Play it: “Alcoholic”
Skip it: “Interlude 1,” “Interlude 2”
6. Fishbone and the Familyhood Nextperience Present: The Psychotic Friends Nuttwerx (2000)
Being innovators was the curse of Fishbone’s career. Album after album they blazed a new trail, only to be discarded by the market, while bands like the Red Hot Chili Peppers steal the playbook and replace their humorous and incisive lyrics with off-key “scabby-dooby California” nonsense. But in this case, the album of reggae, ska, and pop hooks came four years too late. They luckily released a best of compilation to stay top of mind with the ‘90s ska revival, but this could have been a hallmark of third wave ska, with the bass lead reggae groove combined with vaudeville jokes in the Suffering. This album is notable for the variety of guest musicians – Gwen Stefani, George Clinton, the aforementioned RHCP (thankfully only the talented members), and Donnie Osmond, but the album is strictly for friends and fans.
Play it: “Just Allow”
Skip it: “Dear God”
5. In Your Face (1986)
Sophomore releases either stay the course or make a drastic change in their sound, but Fishbone went deeper. Not only musically by adding soul and jazz influences to their ska/funk/rock/reggae/new wave repertoire, but also as a personal exploration of the environment that produced them. Though it’s far from the best track on this album, but if you want to impress people with your knowledge of trivia, tell them “Turn The Other Way” was the original song playing on John Cusack‘s boombox in “Say Anything,” so be prepared to be carried out of the room with a crowd of people chanting your name.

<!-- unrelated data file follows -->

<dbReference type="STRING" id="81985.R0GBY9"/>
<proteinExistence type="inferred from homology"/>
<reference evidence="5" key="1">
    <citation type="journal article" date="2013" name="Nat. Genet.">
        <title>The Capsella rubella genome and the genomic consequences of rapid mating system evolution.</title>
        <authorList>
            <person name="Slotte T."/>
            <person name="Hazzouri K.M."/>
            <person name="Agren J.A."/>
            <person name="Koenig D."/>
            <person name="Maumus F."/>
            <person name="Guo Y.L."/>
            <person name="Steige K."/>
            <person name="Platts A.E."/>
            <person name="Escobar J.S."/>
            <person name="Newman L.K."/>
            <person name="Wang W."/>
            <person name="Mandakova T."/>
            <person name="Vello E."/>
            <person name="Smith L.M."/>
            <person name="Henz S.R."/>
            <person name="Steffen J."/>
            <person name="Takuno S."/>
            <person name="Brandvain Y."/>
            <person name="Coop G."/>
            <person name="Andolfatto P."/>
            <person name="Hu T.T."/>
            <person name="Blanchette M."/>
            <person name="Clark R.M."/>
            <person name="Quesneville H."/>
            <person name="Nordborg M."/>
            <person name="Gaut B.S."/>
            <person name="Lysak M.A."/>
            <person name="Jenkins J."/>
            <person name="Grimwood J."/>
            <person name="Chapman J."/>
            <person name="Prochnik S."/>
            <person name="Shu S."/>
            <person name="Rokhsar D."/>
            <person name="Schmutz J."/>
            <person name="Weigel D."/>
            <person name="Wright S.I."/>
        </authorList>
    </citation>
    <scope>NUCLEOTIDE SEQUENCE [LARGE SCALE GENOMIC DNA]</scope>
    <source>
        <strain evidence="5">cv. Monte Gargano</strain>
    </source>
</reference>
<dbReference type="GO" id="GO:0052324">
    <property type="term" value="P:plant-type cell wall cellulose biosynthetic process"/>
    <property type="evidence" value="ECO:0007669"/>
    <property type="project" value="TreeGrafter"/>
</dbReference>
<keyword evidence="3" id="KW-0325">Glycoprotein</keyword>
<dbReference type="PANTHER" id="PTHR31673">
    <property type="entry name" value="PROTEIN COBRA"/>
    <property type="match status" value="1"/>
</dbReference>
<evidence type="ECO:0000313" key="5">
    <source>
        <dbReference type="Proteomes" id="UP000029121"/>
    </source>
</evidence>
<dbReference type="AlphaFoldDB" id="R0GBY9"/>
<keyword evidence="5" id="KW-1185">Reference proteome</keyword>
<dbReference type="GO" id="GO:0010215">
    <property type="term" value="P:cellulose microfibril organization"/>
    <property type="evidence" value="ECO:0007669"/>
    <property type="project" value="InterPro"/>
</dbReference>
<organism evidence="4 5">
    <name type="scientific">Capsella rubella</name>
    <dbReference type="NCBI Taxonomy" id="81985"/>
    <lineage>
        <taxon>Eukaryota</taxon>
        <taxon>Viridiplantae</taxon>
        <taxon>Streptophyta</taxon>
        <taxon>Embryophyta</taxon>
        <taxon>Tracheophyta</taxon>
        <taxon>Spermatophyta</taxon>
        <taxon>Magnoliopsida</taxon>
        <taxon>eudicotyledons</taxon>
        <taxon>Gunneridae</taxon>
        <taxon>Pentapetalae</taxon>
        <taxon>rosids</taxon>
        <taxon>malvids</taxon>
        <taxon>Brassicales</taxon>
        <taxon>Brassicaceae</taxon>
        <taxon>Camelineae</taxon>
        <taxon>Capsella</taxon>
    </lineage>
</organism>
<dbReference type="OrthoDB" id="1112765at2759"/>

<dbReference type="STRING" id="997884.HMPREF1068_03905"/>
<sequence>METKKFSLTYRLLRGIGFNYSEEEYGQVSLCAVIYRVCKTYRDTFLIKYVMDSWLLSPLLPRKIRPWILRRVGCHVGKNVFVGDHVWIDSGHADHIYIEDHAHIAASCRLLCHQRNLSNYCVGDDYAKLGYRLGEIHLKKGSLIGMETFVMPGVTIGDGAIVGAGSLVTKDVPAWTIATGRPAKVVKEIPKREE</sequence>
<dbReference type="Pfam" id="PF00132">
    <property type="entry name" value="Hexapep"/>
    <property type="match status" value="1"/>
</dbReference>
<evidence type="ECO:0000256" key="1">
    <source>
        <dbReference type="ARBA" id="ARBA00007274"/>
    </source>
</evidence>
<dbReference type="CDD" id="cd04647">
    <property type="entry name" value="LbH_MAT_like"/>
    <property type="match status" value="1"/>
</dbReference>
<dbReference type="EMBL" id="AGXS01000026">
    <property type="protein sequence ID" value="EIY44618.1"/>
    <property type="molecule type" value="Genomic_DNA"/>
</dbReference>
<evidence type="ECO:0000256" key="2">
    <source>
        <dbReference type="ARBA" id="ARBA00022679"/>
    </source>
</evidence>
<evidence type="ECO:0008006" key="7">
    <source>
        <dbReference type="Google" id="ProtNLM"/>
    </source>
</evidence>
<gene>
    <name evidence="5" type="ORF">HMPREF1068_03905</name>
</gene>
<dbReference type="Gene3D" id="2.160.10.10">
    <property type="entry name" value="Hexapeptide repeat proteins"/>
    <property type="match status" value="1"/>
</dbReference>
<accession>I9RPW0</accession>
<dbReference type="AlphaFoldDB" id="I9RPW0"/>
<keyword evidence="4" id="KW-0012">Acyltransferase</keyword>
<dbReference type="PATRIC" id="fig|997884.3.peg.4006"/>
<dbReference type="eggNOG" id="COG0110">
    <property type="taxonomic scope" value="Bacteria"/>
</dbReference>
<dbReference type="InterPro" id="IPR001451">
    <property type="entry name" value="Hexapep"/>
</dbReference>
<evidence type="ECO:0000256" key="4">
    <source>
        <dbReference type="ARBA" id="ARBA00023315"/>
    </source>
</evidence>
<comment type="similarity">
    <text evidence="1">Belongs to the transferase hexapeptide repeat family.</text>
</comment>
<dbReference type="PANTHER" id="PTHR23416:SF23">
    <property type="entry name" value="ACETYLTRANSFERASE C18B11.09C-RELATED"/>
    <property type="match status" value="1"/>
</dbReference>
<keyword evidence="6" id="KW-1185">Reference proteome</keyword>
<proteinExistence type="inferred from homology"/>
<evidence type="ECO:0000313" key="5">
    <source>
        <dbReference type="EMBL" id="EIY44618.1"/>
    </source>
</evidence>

Play it: “A Selection”
Skip it: “Post Cold War Politics”
4. Give a Monkey a Brain and He’ll Swear He’s the Center of the Universe (1993)
This album is noteworthy for two things: It is the last recording with the six original members, and it is HEAVY. The band does their usual exploration of genre and maturity of style, and even with everyone at the top of their game, the chunky guitar stands out as a giant step into a new world. In retrospect, the cracks in the foundation were starting to show, every member was given the spotlight, but that might have been a peacekeeping measure. The album starts with three metal songs that rock harder than anything on “Headbangers Ball,” before easing into the giddy pop-ska of “Unyielding Conditioning.” This is a stew where every ingredient shines, except the potatoes wanted to go solo and the onions were having a nervous breakdown.
Play it: “Unyielding Conditioning”
Skip it: “Drunk Skitzo”
3. The Reality of My Surroundings (1991)